READ the NAFB’s National Ag News for Friday, December 22nd

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READ the NAFB’s National Ag News for Friday, December 22nd

Setting Aside Money In Case of NAFTA Failure?

A Politico report shows just how worried some lawmakers are about the potential failure of the North American Free Trade Agreement negotiations. Officials began talking on Tuesday about putting together a potential bailout of sorts for farmers. During a conference call Tuesday morning, Iowa Republican Senator Chuck Grassley said he was going to ask U.S. Trade Representative Robert Lighthizer about the rumors in Washington of money being put together and set aside to help farmers in case the NAFTA negotiations fall apart. Grassley says, “I’ve heard rumors that people in the bureaucracy are trying to anticipate what we are going to do to protect small farmers from drops in prices should the U.S. pull out of NAFTA. There’s some talk going around about potentially putting together a pot of money we could use to support prices in case of a collapse resulting from a NAFTA withdrawal.” Grassley says government assistance is the last thing the agriculture industry wants. “Farmers don’t want more money from the federal treasury,” he adds, “they want their money to come from the marketplace.”


Groups Want Tax-Extender Bill Passed in 2017

More than 50 groups representing a wide scope of businesses sent a letter this week to Congress asking for approval of a multi-year extension of a series of expired tax credits. The groups attaching their names to the letter represent energy, agriculture, business, transportation, and real estate. The groups, which include the American Farm Bureau and National Biodiesel Board, say those temporary tax provisions, which expired last year, represent a number of vital American industries and support thousands of jobs. The letter says extending those provisions allows businesses to make plans for the new year. Not extending the credits only creates confusion in the marketplace, which basically increases taxes on a number of industries that create a lot of jobs and promote economic growth. The letter was sent to leadership in the House and Senate, plus the leadership of the House Ways and Means Committee and Senate Finance Committee. North Dakota Republican John Hoeven is the Chair of the Senate Finance Committee. He told Agri-Pulse that action on the bill will likely be delayed until early next year.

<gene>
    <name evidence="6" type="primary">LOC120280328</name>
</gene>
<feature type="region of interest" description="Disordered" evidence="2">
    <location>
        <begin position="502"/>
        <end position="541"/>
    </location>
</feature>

Infrastructure Overhaul Talks to Begin in January

South Dakota Republican John Thune, Chair of the Senate Commerce Committee, will be very involved with  President Trump’s $1 billion plan to overhaul the nation’s infrastructure in January. A Pro Transportation report says Thune, a rural-state senator, has valuable insights on what farmers and Ag businesses will be looking for in infrastructure investments. Thune says there were few problems with the president’s approach to updating the nation’s infrastructure. He says the bigger question is how the nation will fund it. “There are probably some states that could do more (in terms of funding),” he says, “but I think if states are willing to step up and become bigger partners in the project, there should be some kind of matching benefit to that.” In terms of funding, he told Pro Transportation that, “As a conservative, I think you should be offended by the idea of borrowing money to pay for infrastructure. If we’re going to build things in this country, we need to figure out a way to pay for it.” He thinks lawmakers should be willing to listen to other people’s ideas about how the country will go about paying for such a large project.